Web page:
Too bad they dont have distribution partner in North America. Maybe Freightliner?

Freightliner makes Cutaways and small buses too.

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Ya Because Orion of Mississauga ontario closed down due to Low orders in Canada and TAs had some bad Reputation with the VI including the CNG VI and the II and the III. I heard few years ago on a Youtube video saying TTC is considering Citaro G artic for the future. but TTC got the Nova LFSA instead in 2012.

Freightliner makes Cutaways and small buses too.

Stop feeding yourself. You have no clue what your talking about.

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^ For that matter an argument could be made that MTA was going to by the Citaro as well, since they actually demo'ed one, but obviously that didn't go anywhere. (Except to Manhattan)

Anyways, is it me or does the front of the CapaCity L look like an Orion VII NG in design?

Back when Orion redesigned the front of the Orion VII, the design was borrowed from Mercedes which were both owned by Daimler. Only design that similar is the front, the rest is all Mercedes Benz. It's to bad the Citaro won't make it to North America.
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  • 3 years later...

Redesign is kinda disappointing; I'll miss the old C2 design. That applause at the beginning was fantastic! 

I must say, this is very similar to what NF did with the XE40. Taking the standard bus and putting the batteries above, making engineering accommodations where needed.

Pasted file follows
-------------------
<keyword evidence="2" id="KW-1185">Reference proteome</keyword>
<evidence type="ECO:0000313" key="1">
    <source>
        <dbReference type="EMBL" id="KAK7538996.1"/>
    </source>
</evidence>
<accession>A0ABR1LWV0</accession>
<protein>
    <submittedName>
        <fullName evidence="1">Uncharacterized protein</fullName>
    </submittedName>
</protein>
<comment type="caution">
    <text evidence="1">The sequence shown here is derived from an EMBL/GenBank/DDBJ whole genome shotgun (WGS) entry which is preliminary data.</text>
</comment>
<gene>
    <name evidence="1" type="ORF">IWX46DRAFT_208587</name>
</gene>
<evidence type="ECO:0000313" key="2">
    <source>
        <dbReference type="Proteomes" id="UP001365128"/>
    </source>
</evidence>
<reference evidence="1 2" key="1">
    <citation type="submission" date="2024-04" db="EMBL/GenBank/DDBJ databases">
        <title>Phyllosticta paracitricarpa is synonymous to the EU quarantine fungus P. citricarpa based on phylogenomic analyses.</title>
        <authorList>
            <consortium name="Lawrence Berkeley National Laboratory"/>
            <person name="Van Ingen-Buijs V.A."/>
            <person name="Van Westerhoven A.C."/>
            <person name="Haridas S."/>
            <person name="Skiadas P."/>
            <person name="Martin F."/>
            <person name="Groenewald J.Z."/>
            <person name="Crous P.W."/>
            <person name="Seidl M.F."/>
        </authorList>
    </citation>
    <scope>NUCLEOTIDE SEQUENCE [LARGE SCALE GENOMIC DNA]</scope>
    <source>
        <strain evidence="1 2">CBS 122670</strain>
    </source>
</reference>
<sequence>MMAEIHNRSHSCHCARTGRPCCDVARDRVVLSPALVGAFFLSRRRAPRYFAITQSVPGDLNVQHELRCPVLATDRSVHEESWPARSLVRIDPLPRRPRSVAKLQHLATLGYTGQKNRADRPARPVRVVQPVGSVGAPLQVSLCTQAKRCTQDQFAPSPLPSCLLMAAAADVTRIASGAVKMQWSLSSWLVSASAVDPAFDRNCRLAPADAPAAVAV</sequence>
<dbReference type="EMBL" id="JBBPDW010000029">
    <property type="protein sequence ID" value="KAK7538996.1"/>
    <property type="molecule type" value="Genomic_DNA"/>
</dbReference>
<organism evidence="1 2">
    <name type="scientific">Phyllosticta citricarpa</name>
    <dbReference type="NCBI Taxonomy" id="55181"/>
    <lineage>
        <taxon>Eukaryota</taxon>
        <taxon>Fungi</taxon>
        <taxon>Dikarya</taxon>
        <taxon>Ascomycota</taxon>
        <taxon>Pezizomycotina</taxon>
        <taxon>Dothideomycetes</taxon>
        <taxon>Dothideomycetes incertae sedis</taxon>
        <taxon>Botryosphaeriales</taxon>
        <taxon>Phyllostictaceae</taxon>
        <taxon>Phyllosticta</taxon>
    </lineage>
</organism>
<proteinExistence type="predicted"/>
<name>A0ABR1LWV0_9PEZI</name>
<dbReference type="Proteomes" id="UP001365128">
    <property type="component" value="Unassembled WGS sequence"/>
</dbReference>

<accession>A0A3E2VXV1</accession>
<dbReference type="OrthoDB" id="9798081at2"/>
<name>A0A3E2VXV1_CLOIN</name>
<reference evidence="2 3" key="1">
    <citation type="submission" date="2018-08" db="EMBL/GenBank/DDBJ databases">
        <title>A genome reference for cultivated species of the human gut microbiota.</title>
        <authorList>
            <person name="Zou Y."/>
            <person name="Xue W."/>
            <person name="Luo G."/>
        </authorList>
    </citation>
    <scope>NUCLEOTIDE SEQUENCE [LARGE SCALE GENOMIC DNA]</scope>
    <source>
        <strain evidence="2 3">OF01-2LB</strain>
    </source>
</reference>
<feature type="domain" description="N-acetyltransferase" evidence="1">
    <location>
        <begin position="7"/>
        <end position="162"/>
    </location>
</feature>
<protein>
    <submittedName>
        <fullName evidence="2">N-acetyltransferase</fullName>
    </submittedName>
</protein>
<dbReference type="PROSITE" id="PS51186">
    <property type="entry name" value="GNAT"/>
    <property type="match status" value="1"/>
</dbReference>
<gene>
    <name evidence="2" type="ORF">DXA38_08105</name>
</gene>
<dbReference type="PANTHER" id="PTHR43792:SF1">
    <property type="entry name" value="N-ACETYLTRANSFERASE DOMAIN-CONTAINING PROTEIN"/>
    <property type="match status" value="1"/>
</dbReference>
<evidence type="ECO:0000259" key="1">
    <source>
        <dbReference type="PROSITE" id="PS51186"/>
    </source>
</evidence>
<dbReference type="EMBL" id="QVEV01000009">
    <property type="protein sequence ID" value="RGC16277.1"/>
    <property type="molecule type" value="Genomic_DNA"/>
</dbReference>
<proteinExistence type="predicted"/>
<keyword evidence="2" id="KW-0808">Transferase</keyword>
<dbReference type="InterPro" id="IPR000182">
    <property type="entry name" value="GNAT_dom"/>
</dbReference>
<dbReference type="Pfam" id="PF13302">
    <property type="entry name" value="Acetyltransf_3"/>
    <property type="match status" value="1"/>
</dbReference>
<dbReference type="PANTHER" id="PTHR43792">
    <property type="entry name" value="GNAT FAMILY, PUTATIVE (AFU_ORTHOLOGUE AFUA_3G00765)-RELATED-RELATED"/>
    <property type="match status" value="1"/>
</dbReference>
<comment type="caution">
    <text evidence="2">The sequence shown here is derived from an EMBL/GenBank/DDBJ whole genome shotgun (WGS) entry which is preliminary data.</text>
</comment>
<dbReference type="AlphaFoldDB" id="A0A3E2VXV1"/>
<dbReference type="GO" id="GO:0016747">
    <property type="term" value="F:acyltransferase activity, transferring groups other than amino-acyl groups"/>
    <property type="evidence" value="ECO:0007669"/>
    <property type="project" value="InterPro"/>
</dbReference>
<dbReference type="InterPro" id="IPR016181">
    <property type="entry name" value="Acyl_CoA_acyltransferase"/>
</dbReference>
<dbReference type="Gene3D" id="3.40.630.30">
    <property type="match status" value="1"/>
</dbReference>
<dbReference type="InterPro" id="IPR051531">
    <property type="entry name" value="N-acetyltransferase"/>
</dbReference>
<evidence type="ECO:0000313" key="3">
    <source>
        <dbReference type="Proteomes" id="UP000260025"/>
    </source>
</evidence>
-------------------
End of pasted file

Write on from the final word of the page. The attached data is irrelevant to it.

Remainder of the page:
BUT, this one is pretty interesting. Apparently both axles are drive axles making a combined 340hp and a claimed 150-250 kms (perfect conditions). Interested to see what else they've done under the hood and structure wise.

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  • 4 weeks later...
On ‎9‎/‎16‎/‎2018 at 6:27 PM, Doppelkupplung said:

BUT, this one is pretty interesting. Apparently both axles are drive axles making a combined 340hp and a claimed 150-250 kms (perfect conditions). Interested to see what else they've done under the hood and structure wise.

No. The bus has an electric portal axle at the rear, with hub motors. The axle is the ZF AVE 130, with a power of 250 kW.

This is quite an interesting presentation/review

www.youtube.com/watch?v=Ji5mjzRRwL4

There are still at least two important issues:

1. Range

As usual with battery buses the range varies according to external conditions. Although DB have made efforts to mitigate problems,   'the bus maker is talking about a range of “150 kilometres in the summer” and “up to 250 km in ideal conditions.” That’s 93 to 155 miles.' See article

www.electrek.co/2018/07/10/mercedes‑benz-new-all-electric-ecitaro-bus/  

This can lead to unpredictability for service planning.

2. Passenger Capacity

Because of the weight of the batteries, the  payload is restricted to six tonnes, which is quoted as 88 passengers. This is significantly less than the payload of the diesel Citaros, which is 105 passengers. 

 

No doubt this is a nice looking bus, comfortable for the passengers and good for the city environment. But for the operating company, there will be issues of lower productivity and a lack of service predictability.